Behidin Piric never had the chance to know his maternal grandfather.
In 2009, the St. Louis, Missouri, resident received a phone call from his native Bosnia informing him that his grandfather’s body had been found in a mass grave with his hands tied behind the back with barbed wire. He had two bullet wounds in the back of his head.
“I had the task of telling my mother who came home from work that they found her father, so that was a pretty tough thing to do,” said the 27-year-old American student.
Piric’s grandfather was one of more than 8,000 Bosnian Muslim civilians, mostly men, who were killed in the town of Srebrenica during the Bosnian war.
“The genocide began in Srebrenica in July of 1995 and was a catastrophic uprooting of multiple generations of Bosnian Muslim families,” said Ida Sefer, president of the Chicago-based Bosnian-American Genocide and Education center, in an e-mail interview with VOA.
She said Bosnian Serbs backed by neighboring Serbia used torture, sexual assault, forced impregnation, concentration camps, rape camps, ethnic cleansing and murder against the Bosnian Muslim population in the three years after Bosnia declared its independence from the former state of Yugoslavia in 1992.
The International Criminal Court in The Hague convicted former Bosnian Serb military chief Ratko Mladic of genocide, war crimes and crimes against humanity, and sentenced him to life imprisonment in 2017. Former Bosnian Serb President Radovan Karadzic was convicted in 2016 for his war crimes and role in perpetrating the genocide.
Officials from the Serbian Embassy in Washington did not respond to repeated requests for comment.
July 11 marks the 25th anniversary of the Srebrenica massacre. Decades later, survivors and other Bosnians still have a difficult time speaking about the calamities they went through.
“We will never heal. Our loss is so huge, so enormous that we will never heal, especially my generation,” said Senada Pargan, a Srebrenica survivor and one of the more than 21,000 Bosnian refugees who came to the United States in the years after the massacre. “Twenty-five years later, we are still searching for [the remains of] our loved ones.”
Pargan resides today in Lansing, Michigan, where she has been living since 2001. She was 17 years old when Srebrenica fell to Serbian forces and her home was bombed. Sobbing during a phone interview, she said she lost 99 family members including uncles and cousins as well as neighbors, friends, and classmates.
The tragedy was compounded, she said, by lengthy periods when the villagers had no access to food or medicine.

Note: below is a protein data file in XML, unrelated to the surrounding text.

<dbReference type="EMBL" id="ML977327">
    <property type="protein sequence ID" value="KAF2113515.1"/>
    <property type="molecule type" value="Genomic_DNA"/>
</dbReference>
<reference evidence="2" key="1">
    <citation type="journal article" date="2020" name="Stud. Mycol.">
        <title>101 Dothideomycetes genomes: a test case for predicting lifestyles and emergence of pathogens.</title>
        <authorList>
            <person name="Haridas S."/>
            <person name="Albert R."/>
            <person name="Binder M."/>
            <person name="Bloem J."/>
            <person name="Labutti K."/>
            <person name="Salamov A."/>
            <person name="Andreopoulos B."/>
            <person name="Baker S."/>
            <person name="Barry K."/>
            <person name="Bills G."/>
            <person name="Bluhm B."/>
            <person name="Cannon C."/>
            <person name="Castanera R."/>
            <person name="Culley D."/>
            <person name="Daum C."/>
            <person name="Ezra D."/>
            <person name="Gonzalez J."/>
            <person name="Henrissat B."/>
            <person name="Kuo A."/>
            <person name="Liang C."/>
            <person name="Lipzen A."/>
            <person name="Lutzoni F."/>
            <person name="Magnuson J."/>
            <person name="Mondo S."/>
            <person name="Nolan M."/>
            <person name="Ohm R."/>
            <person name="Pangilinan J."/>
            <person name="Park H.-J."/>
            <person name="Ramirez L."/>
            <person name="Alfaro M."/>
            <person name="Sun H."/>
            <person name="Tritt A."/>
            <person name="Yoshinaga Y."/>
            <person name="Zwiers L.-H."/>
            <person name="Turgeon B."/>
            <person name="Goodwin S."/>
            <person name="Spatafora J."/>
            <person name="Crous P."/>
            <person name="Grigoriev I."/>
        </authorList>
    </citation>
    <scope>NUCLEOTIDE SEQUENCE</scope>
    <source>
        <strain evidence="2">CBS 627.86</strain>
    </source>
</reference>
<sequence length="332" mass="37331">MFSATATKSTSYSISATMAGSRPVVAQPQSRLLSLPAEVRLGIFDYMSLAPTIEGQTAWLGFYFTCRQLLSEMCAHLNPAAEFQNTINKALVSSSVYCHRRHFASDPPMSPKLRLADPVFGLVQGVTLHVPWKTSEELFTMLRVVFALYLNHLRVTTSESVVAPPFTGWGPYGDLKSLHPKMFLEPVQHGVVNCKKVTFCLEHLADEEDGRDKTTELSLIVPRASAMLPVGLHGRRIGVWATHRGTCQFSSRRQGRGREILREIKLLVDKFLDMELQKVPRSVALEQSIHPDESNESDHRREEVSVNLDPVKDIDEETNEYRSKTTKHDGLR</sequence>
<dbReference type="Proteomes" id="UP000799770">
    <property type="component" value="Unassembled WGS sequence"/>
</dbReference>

She fled to the nearby village of Potacari, which is now home to the Srebrenica Genocide Memorial and a cemetery for the victims. In 1995, Potacari served as a place of refuge for Muslims from other parts of Bosnia.
Pargan was separated from her parents and brother initially, but managed to reunite with them later. She describes the night of July 12, 1995 as one of the most painful.
“They were taking people and killing them and torturing them,” she said. “Everything was so quiet, but you can hear screaming of whoever they were torturing somewhere close to us.”
Pargan wrote two books, “A Sorrow for Silence” in 2011 and “Darkness of Silver Lights” in 2015, made up of poems and stories dedicated to people she loved or situations she faced during the war.
“There was only one story that I still cannot write about and I don’t even know when I will be able to write about it,” she said. That story is about one of her best friends who was killed when he tried to steal food from a neighboring Serbian village to feed her. At the time, Pargan had not eaten in nine days.
Piric’s family came to America in 2000 and now lives in St. Louis, home to the largest Bosnian community in the United States. Piric is studying history at the University of Missouri and is an intern for the Bosnia Memory Project at Fontbonne University in St. Louis.
The purpose of the initiative is to record the culture and experiences of Bosnian genocide survivors through interviews, books, letters, and photographs.
The Bosnian war was already underway when Piric was born in Srebrenica in 1992. His earliest memory is of leaving Tuzla, the third-largest city in Bosnia, with his parents and brothers after the war ended with the signing of the Dayton Accords by the presidents of Bosnia, Serbia, and Croatia in November 1995.
“I remember being in the back of the U.N. truck and seeing soldiers and a bunch of other people,” he recalled. “After that, I have a lot of memories of the rebuilding of the country – the tensions that were still there in the city where I lived after the war. There was still a lot of religious tension, ethnic tensions.”
Piric’s father was wounded during the war when a mine exploded, damaging his legs while he was farming potatoes. Besides his grandfather, Piric also lost his maternal grandmother, an uncle, and “countless cousins.”
Like Pargan, he said that he and his parents still cannot heal from the tragic events at Srebrenica even though 25 years have gone by.
“When I go back to Srebrenica to the memorial, it’s a strange feeling,” he said. ”There’s a feeling of dread. The hairs on the back of my neck stand up. I get goose bumps, so it’s difficult.”
Retelling the story of Srebrenica to future generations and never forgetting all those who were lost has become a mission for the Bosnian community in the United States, especially as some Bosnian Serb officials continue to deny that a systematic genocide occurred during the war.
“Remembering the 8,372 victims and their families during this time is an important part of preventing genocide in the future, meaning uplifting the voices of the survivors,” Sefer said.
“Listening to survivor testimonials, reading the stories of their loved ones, humanizing the people who were murdered, is all a part of remembering.”